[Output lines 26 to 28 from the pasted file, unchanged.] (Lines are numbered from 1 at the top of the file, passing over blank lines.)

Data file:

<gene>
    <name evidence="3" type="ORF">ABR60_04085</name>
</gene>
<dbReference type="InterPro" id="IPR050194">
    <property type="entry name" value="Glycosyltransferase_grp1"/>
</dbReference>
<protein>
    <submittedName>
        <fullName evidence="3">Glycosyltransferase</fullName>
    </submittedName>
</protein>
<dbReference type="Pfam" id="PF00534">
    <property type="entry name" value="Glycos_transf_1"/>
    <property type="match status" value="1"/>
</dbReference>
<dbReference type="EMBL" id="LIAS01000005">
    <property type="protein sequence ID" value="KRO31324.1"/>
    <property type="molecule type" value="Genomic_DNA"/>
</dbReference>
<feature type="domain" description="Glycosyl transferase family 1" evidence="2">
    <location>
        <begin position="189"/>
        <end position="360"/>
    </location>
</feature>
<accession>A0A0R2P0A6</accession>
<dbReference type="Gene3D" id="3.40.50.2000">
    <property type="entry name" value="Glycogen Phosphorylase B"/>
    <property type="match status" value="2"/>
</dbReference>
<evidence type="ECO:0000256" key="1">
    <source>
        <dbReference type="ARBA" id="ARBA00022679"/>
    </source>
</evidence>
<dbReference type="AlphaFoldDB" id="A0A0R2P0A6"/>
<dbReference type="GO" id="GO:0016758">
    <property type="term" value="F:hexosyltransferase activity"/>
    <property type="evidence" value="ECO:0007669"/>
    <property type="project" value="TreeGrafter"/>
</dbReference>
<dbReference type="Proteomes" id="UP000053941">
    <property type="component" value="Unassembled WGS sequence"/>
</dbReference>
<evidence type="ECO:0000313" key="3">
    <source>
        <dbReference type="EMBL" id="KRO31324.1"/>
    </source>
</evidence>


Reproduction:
<accession>A0A0R2P0A6</accession>
<dbReference type="Gene3D" id="3.40.50.2000">
    <property type="entry name" value="Glycogen Phosphorylase B"/>